Considered in itself, Dean's is a profoundly silly book on a numbingly pathetic subject--a parade of the duped and the deluded marshaled in support of highbrow posturing by which the duped and the deluded would themselves be appalled. After all, if you spend your life insisting on the reality of your alien encounter, you do not want to hear that "reality" is itself an illusion.
Considered as a scholarly work, written by a college professor and published by a university press, Dean's book is symptomatic of a much deeper problem in American intellectual life. The problem is that a growing number of highly credentialed academics simply do not know how to think. Not what to think--the reason colleges exist is to haggle out what to think--but how to think. Rational argument is no longer the sine qua non of the advancement of propositions among educated people; indeed, rationality is seen in certain circles not as a method of getting at truth but as an instrument of oppression. As Dean writes: "Argument, thought by some to be an important part of the process of democracy, is futile, perhaps because democracy can bring about Holocaust."
Argument is linked to democracy. Democracy is linked to Holocaust. Therefore: Argument is evil. Q.E.D.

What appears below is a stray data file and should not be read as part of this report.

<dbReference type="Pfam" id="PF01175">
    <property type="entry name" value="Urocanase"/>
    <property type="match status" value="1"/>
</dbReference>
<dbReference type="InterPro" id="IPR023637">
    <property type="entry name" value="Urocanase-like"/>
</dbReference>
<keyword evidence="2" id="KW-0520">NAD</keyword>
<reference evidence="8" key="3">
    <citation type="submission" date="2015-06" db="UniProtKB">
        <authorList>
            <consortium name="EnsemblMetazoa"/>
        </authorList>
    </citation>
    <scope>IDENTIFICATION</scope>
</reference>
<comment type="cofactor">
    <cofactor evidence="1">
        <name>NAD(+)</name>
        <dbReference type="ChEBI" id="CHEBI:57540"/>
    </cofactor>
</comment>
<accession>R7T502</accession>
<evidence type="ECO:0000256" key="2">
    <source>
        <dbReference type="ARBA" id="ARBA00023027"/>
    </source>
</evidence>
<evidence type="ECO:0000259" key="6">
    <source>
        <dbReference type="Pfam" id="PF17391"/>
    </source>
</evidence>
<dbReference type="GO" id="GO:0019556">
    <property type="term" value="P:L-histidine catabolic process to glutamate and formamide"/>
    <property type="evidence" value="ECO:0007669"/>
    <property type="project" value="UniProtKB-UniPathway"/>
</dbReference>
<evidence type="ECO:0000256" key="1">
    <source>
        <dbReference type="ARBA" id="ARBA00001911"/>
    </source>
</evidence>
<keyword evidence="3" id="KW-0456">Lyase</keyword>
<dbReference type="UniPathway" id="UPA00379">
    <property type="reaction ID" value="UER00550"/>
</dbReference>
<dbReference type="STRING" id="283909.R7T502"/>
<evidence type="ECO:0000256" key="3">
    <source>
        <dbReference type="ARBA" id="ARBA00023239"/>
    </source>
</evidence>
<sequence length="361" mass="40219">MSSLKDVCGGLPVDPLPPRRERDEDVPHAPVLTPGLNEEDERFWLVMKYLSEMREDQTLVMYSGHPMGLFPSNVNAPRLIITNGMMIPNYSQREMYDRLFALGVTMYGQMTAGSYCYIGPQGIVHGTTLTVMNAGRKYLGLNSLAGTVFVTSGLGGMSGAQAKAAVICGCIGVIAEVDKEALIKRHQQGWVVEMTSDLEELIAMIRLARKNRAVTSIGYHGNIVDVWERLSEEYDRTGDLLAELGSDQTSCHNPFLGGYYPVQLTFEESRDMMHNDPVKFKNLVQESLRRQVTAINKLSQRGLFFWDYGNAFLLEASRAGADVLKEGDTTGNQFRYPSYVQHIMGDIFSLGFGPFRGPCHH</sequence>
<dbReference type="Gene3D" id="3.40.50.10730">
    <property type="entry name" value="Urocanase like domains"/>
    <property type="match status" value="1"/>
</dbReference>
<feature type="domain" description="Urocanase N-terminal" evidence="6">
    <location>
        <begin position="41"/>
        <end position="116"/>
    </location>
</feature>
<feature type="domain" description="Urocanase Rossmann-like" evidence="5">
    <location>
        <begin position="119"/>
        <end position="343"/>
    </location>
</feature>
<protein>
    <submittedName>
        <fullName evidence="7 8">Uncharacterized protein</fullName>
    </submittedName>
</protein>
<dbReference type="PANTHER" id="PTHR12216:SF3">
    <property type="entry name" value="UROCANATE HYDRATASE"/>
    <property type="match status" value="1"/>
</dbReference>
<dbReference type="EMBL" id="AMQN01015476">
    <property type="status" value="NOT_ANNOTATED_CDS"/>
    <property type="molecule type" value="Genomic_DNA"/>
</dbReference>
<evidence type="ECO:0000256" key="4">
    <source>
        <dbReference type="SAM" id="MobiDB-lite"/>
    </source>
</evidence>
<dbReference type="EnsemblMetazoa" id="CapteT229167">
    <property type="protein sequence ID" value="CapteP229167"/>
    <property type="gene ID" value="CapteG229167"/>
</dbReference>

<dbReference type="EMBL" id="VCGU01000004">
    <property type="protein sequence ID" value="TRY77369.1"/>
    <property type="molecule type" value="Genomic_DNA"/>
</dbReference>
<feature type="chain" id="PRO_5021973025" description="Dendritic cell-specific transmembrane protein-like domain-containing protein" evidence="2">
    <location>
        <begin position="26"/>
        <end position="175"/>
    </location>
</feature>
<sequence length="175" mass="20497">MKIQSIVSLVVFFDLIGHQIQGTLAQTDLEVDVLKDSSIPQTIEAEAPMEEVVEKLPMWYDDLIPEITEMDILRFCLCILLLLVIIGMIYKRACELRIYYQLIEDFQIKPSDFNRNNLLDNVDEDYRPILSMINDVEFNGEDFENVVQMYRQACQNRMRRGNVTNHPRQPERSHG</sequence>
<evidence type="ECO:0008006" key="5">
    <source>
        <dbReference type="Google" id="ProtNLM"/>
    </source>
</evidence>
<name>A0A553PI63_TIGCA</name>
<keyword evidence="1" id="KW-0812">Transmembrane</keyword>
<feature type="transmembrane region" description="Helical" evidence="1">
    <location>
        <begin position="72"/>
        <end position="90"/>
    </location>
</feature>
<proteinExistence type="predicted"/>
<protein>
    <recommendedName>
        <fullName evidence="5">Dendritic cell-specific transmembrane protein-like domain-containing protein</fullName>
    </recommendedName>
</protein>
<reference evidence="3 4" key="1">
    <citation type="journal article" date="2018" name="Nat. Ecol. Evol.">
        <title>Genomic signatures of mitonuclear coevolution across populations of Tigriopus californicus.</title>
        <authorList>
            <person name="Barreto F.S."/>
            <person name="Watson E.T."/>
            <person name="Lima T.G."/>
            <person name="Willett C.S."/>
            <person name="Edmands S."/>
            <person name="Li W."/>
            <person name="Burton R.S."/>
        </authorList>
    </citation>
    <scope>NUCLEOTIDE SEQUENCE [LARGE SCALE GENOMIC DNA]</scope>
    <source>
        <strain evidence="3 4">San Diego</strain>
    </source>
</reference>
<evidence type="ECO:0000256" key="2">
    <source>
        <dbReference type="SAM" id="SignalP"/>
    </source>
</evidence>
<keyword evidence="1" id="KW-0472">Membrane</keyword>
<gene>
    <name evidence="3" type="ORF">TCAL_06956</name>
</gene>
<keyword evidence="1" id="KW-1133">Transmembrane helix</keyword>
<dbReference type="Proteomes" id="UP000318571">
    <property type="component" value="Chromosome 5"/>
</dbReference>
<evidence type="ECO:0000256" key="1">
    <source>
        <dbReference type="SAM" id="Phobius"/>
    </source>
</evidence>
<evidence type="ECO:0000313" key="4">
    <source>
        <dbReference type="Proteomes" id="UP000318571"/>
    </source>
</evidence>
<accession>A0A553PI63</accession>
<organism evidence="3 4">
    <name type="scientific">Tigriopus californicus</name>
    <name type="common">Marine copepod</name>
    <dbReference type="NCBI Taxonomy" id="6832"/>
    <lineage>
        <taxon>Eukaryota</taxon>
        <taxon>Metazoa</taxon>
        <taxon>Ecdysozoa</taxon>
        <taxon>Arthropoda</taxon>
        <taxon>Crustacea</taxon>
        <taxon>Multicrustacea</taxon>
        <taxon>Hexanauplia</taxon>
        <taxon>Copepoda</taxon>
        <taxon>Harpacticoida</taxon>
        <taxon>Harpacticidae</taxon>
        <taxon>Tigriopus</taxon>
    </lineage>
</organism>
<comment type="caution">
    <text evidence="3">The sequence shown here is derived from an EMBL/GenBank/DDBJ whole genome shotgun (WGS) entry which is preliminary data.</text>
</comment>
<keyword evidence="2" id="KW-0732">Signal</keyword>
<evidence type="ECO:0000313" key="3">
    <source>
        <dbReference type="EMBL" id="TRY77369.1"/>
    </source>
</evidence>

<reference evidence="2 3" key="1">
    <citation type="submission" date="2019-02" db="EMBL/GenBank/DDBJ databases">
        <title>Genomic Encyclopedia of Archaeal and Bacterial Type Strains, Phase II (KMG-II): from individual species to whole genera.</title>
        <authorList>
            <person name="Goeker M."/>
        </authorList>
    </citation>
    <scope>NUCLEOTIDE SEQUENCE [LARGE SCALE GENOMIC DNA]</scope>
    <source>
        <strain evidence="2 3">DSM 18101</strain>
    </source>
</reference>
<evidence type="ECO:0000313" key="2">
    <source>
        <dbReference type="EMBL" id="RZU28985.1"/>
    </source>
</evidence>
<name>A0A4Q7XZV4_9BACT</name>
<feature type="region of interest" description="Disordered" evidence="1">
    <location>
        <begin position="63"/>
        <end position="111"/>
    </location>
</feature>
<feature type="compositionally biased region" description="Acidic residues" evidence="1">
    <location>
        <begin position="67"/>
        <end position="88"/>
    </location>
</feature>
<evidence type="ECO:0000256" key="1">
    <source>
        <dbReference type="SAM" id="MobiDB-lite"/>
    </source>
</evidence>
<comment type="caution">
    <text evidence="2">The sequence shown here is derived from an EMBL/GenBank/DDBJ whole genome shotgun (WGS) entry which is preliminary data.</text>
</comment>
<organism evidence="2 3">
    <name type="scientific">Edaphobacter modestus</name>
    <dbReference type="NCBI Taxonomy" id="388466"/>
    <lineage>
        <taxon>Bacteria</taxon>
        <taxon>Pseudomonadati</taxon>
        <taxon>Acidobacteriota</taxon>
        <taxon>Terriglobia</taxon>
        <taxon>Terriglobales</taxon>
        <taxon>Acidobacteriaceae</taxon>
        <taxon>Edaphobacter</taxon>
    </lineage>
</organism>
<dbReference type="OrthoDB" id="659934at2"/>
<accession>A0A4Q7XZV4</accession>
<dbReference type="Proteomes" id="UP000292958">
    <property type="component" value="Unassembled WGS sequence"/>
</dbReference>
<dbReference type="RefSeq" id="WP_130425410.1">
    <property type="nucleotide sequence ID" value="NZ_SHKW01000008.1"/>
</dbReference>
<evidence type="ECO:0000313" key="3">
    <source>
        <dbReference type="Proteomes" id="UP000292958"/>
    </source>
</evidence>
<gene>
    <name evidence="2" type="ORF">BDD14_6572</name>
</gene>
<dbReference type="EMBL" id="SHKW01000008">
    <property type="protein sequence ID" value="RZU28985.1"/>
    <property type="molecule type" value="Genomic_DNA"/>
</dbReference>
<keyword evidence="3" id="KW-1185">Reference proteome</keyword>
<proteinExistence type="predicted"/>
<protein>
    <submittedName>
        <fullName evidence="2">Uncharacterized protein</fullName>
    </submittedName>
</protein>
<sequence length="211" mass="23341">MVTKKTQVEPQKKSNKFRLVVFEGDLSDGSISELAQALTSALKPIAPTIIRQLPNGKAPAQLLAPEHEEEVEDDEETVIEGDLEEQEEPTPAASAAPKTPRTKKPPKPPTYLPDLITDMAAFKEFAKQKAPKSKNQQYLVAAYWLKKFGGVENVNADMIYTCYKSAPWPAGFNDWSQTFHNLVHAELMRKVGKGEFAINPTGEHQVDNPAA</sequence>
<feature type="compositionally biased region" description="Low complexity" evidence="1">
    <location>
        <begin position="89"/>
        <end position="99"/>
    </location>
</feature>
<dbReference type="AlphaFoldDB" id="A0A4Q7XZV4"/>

The most significant question raised by Dean's book, on reflection, has nothing to do with ufology. Rather, it is a more general question: How did nonsense--as a critical genre--come to be equated with scholarship?
As I mentioned at the outset, Aliens in America is a "poststructuralist" take on the phenomena of UFO sightings and alien abduction. The term, however, requires clarification. Poststructuralism is the philosophical position, or anti-position, that underpins much of the trendiest academic work, including Dean's. It is a theoretical approach to texts that gained a brief cachet among leftist intellectuals in France in the late 1960s and soon thereafter found a lasting niche in literature and social science departments on American campuses. To understand poststructural theory, you must know its genesis. Despite its French popularizers, it is the bastard child of American New Criticism of the 1930s and '40s--in particular, the precept that the meaning of a text is not controlled by the artist's intention.